I needed 2 of these fans for my Corsair H70 CPU water cooling radiator as the stock Corsair fans didn't have PWM speed control and having the fans spin at full speed all the time was WAY too noisy. :O
Lots of glowing reviews about this fan so I bought 2. Plus it looks cool, it's supposedly dismantleable so you can clean it easily and the bearings are rated at double the life of other fans. That is, if the manufacturers are telling the truth about their respective fans...
Well, they're not particularly quiet nor are they particularly noisy. They spin to about 2300rpm, 300rpm higher than they are rated. They are a little quieter than my stock Corsair fans that also spin to a max of 2300 but I don't think they put out as much airflow as the stock Corsair fans do.
The thing that I'm disappointed about is the inconsistency between fans in regards to PWM control. I initially bought 2 fans expecting them to ramp up identically or nearly identically. NO WAY! One ramped up immediately from 650ish rpm at anything under 30% to 1800rpm by about 60% output power and the other fan barely budged from around 650 to 700rpm until about 70% power output where the other fan was spinning at around 2000rpm. I figured one of these fans was defective and ordered another one intending to send back the defective one. Well, when the new fan arrived, it operated on a pattern about in the middle of the two existing fans. So I have no idea if I have 2 or 3 defective fans or if they simply are all their own creatures operating seemingly on a random power curve. I tested each fan both on my CPU and CPU OPT connections on my motherboard with identical results so I know that my mobo is NOT the issue.
So, in conclusion, it's a good-looking fan that has PWM that may or may not work well with your system. You don't really notice the sound of the fans until around 1100rpm and you'll probably not hear them spin much louder than that unless you do a lot of processor-intensive stuff like video editing or gaming. They're not "loud" (I know this is a subjective term so I am speaking for myself here...) until around 1400rpm, which on my system would equate with about 50C degrees. I virtually never hit that high a temperature. At full spin of 2300rpm, they are quite noisy, though likely not as loud as other 120mm fans. I know they are not as loud as my Corsair 120mm 2300rpm fans.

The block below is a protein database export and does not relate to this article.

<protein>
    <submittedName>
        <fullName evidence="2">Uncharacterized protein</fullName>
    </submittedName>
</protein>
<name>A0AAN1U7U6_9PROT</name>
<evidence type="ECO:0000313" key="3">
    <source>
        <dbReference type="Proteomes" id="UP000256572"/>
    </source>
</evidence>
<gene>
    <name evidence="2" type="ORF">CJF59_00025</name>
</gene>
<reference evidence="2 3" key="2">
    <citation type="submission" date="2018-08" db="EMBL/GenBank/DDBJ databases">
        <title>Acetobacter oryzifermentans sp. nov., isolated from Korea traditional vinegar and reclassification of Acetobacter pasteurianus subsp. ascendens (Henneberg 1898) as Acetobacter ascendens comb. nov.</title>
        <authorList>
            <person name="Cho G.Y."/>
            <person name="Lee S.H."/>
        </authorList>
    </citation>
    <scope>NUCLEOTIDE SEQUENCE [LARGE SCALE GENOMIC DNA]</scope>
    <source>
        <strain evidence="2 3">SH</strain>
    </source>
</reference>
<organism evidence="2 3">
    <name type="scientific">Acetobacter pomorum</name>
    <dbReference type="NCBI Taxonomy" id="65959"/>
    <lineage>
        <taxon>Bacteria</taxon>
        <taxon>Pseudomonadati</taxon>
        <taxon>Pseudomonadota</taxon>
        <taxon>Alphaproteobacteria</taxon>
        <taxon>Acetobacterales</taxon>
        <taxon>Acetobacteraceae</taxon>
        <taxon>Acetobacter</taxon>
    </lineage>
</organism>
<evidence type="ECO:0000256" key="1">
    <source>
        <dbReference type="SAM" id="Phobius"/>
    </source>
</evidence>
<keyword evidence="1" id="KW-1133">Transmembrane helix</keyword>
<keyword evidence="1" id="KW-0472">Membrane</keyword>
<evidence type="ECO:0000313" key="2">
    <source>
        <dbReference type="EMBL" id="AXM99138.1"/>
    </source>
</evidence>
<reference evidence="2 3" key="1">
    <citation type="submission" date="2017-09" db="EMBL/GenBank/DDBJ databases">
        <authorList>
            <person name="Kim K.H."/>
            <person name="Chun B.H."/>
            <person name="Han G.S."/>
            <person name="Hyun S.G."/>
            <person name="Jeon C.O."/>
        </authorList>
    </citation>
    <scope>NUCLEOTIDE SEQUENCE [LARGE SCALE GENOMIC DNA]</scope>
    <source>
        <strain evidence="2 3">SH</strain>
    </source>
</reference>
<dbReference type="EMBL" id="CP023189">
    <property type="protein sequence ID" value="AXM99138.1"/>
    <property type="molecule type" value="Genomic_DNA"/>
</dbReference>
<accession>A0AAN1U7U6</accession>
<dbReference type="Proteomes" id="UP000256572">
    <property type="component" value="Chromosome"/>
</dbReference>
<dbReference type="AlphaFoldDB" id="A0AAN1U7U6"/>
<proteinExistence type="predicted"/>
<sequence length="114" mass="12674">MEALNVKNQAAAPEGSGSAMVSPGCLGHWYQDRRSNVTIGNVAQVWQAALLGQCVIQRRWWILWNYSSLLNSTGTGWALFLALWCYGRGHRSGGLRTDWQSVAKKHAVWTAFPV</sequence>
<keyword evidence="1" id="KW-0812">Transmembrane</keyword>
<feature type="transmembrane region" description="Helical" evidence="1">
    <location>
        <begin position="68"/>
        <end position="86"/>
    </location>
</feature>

I grudgingly recommend them because of power curve inconsistencies. I would recommend that you buy 3 or 4 of them to ensure that you get 1 that has the power curve you desire or that you can find a matched pair if you need 2 fans. Then return the 2 or 3 other fans. Yes, you will have to have software to monitor and control your fans and you will have to go through all that testing of each fan at different power output percentages and write down each fan's characteristics. Then you'll have to compare the notes for each fan to find your "keeper" or pair. If that sounds like a lot of work, well, IT IS! I spent HOURS figuring all this crap out! For days I thought I was doing something wrong. That I just couldn't get them to match up. Finally it occurred to me that it could be hardware. Indeed it is. So, learn from my experience. Buy several and return the unneeded ones.
Now, I find it a bit hard to believe that Cooler Master's flagship fan is alone in power curve inconsistency. Could be wrong, but I tend to believe that this is more a PWM issue than an Excalibur issue. So, I'm not so sure if I should be so hard on Excalibur or if I should be hard on PWM fans in general. I don't know. All I know is that this happened to me with Excaliburs. Decide for yourselves... :)